Regulatory effect of chemokines in bone marrow niche
- 710 Downloads
Chemokines secreted from different cellular components of bone marrow (BM) play an important role in the formation of the BM niche system. The hematopoietic stem cell (HSC) pool located in specialized anatomical sites within the BM is subjected to a complex network of chemokines, such that the produced chemokines affect the fate of these cells. Expression of different chemokine receptors on leukemic stem cells (LSCs) uncovers the critical role of chemokines in the maintenance, survival and fate of these cells in the leukemic niche. As a pre-metastatic niche rich in a variety of chemokines, the BM niche is turned into a locus of tumor cell development and division. The chemokine receptors expressed on the surface of metastatic cells lead to their metastasis and homing to the BM niche. Knowledge of chemokines and their receptors leads to the production of various therapeutic antagonists at chemokine receptors expressed on leukemic and tumor cells, enabling interference with chemokine function as a therapeutic tool. New findings suggest that miRNAs, with their specific inhibitory function, affect the ability of producing and expressing chemokines and chemokine receptors. This review focuses on the emerging role of chemokines and their receptors in normal and pathologic conditions of the BM niche, and also discusses the new therapeutic methods with this background.
KeywordsChemokines Stem cell niche Hematopoietic stem cells Metastasis
We are grateful to all our colleagues in the Health Research Institute, Research Center of Thalassemia & Hemoglobinopathy.
Najmaldin Saki and Richard E. Kast conceived the manuscript and revised it; Neda Ketabchi, Mohammad Shahjahani and Ahmad Ahmadzadeh wrote the manuscript; Kaveh Jaseb and Saeid Shahrabi contributors helped writing final version of manuscript.
Conflict of interest
The authors declare no conflict of interest.
- Abroun S (2008) Chemokines in homeostasis and cancers. Yakhteh Med J 10:155–166Google Scholar
- Arabanian LS, Fierro FA, Stölzel F, Heder C, Poitz DM, Strasser RH, Wobus M, Bornhäuser M, Ferrer RA, Platzbecker U (2014) miRNA-23a mediates post-transcriptional regulation of CXCL12 in bone marrow stromal cells. Haematol Haematol 99:997–1005, 2013.097675Google Scholar
- Browne G, Taipaleenmäki H, Stein GS, Stein JL, Lian JB (2014) MicroRNAs in the control of metastatic bone disease. Trends Endocrinol Metab 25:6Google Scholar
- Bydlowski SP, Levy D, Ruiz JM, Pereira J (2013) Hematopoietic stem cell niche: role in normal and malignant hematopoiesis: In: Alimoghaddam K (ed) Stem cell biology in normal life and diseases, vol V.InTech, Rijeka, pp 17–32Google Scholar
- Clark EA, Kalomoiris S, Nolta JA, Fierro FA (2014) Concise review: MicroRNA function in multipotent mesenchymal stromal cells. Stem Cells 32:1074–1082Google Scholar
- Deng L, Chen N, Li Y, Zheng H, Lei Q (2010) CXCR6/CXCL16 functions as a regulator in metastasis and progression of cancer. Biochimica et Biophysica Acta (BBA)-reviews on. Cancer 1806:42–49Google Scholar
- Grassi F, Piacentini A, Cristino S, Toneguzzi S, Cavallo C, Facchini A, Lisignoli G (2003) Human osteoclasts express different CXC chemokines depending on cell culture substrate: molecular and immunocytochemical evidence of high levels of CXCL10 and CXCL12. Histochem Cell Biol 120:391–400PubMedGoogle Scholar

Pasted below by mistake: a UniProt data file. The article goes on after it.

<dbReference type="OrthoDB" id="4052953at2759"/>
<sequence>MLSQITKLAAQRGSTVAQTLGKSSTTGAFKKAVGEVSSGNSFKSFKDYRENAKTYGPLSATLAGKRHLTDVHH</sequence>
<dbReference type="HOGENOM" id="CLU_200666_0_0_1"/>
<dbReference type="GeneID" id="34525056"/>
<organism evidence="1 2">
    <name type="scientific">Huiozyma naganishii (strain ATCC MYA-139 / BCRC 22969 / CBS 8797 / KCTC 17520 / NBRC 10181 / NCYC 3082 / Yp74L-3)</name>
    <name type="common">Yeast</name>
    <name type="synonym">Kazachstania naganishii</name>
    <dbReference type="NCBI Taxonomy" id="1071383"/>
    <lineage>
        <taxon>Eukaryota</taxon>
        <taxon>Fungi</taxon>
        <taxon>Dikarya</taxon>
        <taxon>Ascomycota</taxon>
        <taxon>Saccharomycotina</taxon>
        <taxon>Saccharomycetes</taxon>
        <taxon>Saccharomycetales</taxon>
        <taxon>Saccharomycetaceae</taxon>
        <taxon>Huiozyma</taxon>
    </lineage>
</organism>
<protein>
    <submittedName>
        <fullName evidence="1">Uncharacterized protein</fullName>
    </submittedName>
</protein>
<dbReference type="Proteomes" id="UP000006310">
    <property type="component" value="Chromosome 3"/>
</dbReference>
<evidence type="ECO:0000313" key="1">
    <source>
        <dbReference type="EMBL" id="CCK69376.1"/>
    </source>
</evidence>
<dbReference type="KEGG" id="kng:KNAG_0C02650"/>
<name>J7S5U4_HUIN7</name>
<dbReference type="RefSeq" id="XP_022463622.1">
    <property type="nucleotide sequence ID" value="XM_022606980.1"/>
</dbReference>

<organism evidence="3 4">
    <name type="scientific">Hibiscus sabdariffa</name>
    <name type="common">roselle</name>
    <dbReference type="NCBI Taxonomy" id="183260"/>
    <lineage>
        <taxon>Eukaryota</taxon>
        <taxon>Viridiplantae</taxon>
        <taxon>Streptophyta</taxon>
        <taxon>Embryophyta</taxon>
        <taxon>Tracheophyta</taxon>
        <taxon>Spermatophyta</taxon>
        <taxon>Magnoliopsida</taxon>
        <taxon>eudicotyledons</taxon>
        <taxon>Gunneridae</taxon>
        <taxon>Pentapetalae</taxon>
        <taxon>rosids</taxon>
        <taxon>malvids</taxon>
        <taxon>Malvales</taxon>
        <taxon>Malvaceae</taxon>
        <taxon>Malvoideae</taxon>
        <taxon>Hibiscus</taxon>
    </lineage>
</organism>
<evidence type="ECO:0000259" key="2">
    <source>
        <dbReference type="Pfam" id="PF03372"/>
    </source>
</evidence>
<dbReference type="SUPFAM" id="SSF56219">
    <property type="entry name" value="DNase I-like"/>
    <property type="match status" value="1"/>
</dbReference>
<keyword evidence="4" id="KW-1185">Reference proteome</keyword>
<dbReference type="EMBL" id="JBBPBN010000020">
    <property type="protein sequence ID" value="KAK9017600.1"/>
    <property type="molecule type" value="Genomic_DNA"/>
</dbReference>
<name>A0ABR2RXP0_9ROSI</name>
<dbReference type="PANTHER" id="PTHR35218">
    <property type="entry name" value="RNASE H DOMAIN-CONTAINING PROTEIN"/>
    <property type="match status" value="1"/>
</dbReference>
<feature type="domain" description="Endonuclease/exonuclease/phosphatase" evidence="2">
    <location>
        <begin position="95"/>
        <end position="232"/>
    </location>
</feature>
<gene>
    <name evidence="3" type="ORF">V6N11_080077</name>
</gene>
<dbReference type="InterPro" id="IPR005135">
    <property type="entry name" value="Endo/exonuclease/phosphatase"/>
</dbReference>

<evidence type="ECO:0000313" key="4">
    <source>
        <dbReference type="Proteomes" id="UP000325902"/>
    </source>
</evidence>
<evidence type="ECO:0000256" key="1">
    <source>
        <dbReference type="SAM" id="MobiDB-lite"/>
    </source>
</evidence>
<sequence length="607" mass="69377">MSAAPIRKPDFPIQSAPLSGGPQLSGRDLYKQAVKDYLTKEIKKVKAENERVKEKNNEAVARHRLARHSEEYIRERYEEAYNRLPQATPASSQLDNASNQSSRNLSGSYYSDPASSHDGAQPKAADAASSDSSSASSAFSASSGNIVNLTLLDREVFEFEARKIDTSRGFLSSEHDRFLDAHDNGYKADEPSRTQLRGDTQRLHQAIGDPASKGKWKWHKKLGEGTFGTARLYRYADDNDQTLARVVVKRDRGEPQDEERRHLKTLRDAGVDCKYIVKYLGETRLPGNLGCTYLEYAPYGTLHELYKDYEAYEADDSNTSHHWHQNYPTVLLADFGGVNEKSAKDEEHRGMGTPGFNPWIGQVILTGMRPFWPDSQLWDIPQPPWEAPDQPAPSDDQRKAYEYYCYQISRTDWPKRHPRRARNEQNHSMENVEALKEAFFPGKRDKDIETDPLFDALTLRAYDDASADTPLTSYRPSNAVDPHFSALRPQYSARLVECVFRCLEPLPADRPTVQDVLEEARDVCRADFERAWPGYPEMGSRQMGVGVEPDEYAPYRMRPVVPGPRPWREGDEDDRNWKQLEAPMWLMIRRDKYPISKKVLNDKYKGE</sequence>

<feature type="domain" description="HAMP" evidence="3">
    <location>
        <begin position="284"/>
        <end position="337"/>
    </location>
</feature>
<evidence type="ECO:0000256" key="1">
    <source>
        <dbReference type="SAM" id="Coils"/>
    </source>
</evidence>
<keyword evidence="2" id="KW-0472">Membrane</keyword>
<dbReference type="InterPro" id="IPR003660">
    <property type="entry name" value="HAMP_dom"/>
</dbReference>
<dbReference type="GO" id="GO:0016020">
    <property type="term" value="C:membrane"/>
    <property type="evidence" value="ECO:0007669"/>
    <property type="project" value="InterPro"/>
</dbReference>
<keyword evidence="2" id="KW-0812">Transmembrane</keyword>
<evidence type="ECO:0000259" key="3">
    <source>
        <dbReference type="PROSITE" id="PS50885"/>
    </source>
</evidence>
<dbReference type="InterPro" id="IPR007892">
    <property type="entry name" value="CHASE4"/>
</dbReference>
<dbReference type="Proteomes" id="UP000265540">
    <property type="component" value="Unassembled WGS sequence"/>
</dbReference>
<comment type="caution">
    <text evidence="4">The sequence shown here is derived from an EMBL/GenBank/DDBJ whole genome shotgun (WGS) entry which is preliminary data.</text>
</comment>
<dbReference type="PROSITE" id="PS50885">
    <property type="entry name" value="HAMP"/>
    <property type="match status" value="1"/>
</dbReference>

- Johnson EL, Singh S, Johnson-Holiday C, Singh UP, Partridge EE, Datta MW, Lillard JW (2006) CCL25-CCR9 axis role in ovarian cancer cell metastasis and survival. Proc Am Assoc Cancer Res 2006:70Google Scholar
- Karnoub AE, Weinberg RA (2007) Chemokine networks and breast cancer metastasis. Breast Dis 26:75–85Google Scholar
- Klarenbeek A, Maussang D, Blanchetot C, Saunders M, van der Woning S, Smit M, de Haard H, Hofman E (2013) Targeting chemokines and chemokine receptors with antibodies. Drug Discov Today Technol 9:e237–e244Google Scholar
- Krause DS, Scadden DT, Preffer FI (2013) The hematopoietic stem cell niche—home for friend and foe? Cytometry B 84:7–20Google Scholar
- Lisignoli G, Toneguzzi S, Piacentini A, Cattini L, Lenti A, Tschon M, Cristino S, Grassi F, Facchini A (2003) Human osteoblasts express functional CXC chemokine receptors 3 and 5: activation by their ligands, CXCL10 and CXCL13, significantly induces alkaline phosphatase and β‐N‐acetylhexosaminidase release. J Cell Physiol 194:71–79PubMedGoogle Scholar
- López-Giral S, Quintana NE, Cabrerizo M, Alfonso-Pérez M, Sala-Valdés M, de Soria VGG, Fernández-Rañada JM, Fernández-Ruiz E, Muñoz C (2004) Chemokine receptors that mediate B cell homing to secondary lymphoid tissues are highly expressed in B cell chronic lymphocytic leukemia and non-Hodgkin lymphomas with widespread nodular dissemination. J Leukoc Biol 76:462–471PubMedGoogle Scholar
- Nakamura ES, Koizumi K, Kobayashi M, Saitoh Y, Arita Y, Nakayama T, Sakurai H, Yoshie O, Saiki I (2006) RANKL-induced CCL22/macrophage-derived chemokine produced from osteoclasts potentially promotes the bone metastasis of lung cancer expressing its receptor CCR4. Clin Exp Metastasis 23:9–18PubMedGoogle Scholar
- Pontikoglou C, Deschaseaux F, Sensebé L, Papadaki HA (2011) Bone marrow mesenchymal stem cells: biological properties and their role in hematopoiesis and hematopoietic stem cell transplantation. Stem Cell Rev Rep 7:569–589Google Scholar
- Saki N, Abroun S, Hagh MF, Asgharei F (2011) Neoplastic bone marrow niche: hematopoietic and mesenchymal stem cells. Cell J (Yakhteh) 13:131Google Scholar
- Taubenberger AV (2014) In vitro microenvironments to study breast cancer bone colonisation. Adv Drug Deliv Rev 79-80C:135–144Google Scholar
- Tzoneva G, Ferrando AA (2012) Recent advances on NOTCH signaling in T-ALL. CurrTop Microbiol Immunol 360:163–182Google Scholar